There are too many things that Leon doesn’t like and he’s made a list of them in his head.
Sylvia.
Sylvia’s home.
Having to move to Sylvia’s house even though they said he could stay at Maureen’s house but they lied. Sylvia only stayed one night in Maureen’s house then she said she was sick of it and she was going back to her own house and he had to go with her.
The sheets on his new bed in Sylvia’s house. They’re pink.
The way Sylvia keeps going to visit Maureen in the daytime when he’s at his new school.
His new school. Again.
Sylvia calling Maureen ‘Mo’ all the time or ‘Our Mo’ to leave Leon out.
Nobody letting him talk about Jake. Maureen would let him talk about Jake and she would join in.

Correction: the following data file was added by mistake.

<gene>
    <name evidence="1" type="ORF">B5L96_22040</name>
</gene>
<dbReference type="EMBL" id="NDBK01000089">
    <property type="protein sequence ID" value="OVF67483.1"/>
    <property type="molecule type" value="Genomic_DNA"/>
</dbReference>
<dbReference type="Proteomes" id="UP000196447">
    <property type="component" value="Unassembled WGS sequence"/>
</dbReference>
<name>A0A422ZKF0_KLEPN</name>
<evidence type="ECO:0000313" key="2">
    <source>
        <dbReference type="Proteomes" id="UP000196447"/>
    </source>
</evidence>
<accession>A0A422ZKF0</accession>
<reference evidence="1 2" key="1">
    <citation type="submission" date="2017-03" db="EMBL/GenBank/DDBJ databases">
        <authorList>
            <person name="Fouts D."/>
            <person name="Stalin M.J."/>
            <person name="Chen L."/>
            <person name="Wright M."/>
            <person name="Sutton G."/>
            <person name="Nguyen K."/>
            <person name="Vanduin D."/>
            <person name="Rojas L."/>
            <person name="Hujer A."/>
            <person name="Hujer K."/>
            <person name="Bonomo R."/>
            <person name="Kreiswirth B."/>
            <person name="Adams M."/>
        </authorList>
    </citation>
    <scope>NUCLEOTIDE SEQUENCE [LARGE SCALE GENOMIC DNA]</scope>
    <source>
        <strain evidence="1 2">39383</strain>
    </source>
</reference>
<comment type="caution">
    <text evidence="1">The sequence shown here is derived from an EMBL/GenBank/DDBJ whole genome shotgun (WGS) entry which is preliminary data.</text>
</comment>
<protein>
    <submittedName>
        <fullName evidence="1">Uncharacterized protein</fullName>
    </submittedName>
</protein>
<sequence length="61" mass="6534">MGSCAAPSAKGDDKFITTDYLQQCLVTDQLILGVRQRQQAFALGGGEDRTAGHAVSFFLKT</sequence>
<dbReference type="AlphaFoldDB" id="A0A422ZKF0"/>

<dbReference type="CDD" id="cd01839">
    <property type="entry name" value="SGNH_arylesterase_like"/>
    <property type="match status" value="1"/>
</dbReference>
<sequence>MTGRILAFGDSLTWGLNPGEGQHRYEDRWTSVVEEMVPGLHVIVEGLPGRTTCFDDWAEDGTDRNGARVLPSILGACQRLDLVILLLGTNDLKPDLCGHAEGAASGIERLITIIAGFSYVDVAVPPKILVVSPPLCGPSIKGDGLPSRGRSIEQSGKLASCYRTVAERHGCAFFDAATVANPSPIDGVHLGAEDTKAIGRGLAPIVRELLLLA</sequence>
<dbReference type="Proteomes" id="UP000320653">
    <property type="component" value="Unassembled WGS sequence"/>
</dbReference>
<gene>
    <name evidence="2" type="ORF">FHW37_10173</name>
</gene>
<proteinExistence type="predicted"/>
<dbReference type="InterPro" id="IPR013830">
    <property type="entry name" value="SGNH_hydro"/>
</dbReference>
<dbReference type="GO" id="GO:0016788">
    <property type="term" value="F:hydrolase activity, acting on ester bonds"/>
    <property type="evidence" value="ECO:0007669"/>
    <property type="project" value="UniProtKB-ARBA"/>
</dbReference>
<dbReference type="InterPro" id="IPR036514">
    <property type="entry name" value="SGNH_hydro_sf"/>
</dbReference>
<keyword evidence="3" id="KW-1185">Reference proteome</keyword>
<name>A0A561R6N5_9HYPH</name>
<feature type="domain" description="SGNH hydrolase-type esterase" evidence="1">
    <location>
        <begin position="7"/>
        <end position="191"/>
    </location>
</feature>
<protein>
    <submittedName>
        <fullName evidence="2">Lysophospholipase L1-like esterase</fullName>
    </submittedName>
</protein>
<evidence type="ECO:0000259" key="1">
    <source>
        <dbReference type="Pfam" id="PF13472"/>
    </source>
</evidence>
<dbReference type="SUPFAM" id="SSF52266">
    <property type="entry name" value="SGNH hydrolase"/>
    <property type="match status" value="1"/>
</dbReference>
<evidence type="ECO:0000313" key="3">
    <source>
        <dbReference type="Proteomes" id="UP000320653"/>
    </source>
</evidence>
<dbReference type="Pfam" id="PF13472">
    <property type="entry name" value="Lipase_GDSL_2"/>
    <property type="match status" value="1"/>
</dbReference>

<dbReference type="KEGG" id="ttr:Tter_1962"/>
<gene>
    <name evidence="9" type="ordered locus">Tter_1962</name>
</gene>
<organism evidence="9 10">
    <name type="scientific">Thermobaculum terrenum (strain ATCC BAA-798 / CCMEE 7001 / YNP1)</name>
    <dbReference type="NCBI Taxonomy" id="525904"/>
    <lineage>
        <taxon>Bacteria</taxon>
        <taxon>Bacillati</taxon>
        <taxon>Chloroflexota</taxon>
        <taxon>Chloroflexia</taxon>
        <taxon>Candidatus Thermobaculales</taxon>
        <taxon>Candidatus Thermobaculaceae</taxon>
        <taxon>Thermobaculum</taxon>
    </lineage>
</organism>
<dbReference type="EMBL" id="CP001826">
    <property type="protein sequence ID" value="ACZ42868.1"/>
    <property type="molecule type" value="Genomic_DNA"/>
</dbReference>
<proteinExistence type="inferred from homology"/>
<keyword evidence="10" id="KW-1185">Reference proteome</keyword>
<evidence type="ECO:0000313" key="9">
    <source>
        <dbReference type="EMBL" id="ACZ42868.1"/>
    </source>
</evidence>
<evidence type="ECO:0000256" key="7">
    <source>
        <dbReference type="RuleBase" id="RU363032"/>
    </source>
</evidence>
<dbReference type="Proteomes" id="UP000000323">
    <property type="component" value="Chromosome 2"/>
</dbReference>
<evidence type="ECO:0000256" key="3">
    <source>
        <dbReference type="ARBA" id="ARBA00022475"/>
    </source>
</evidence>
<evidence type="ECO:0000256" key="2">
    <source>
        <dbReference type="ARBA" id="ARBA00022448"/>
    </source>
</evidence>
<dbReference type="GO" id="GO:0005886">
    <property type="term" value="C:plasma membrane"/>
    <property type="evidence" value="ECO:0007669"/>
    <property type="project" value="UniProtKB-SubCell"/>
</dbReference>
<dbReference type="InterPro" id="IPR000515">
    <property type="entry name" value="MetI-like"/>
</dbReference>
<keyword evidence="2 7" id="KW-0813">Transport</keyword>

No one remembering that he’s got a brother.
[…] His mum not coming to get him.

When Sylvia later gives Leon a bike a new world of relative freedom opens up to him. He regularly cycles to the local allotments, where he finds a father substitute, Mr Burrows, a black man, who takes him under his wing and shows him how to plant vegetables and grow things. But even in this seemingly safe environment, there are dangers lurking, especially if you’re a nine-year-old boy caught up in events larger than yourself…

Accomplished debut novel

My Name is Leon is Kit de Waal’s first novel. Not that you’d know it. Her writing is accomplished. She really taps into the mindset of a young boy, caught between two worlds, who is smart and kind and emotionally savvy, but who is completely vulnerable to forces outside of his control. Even when he starts to do naughty things, you can’t help but love him, to want to reach into the book to help him and set him on the straight and narrow once again.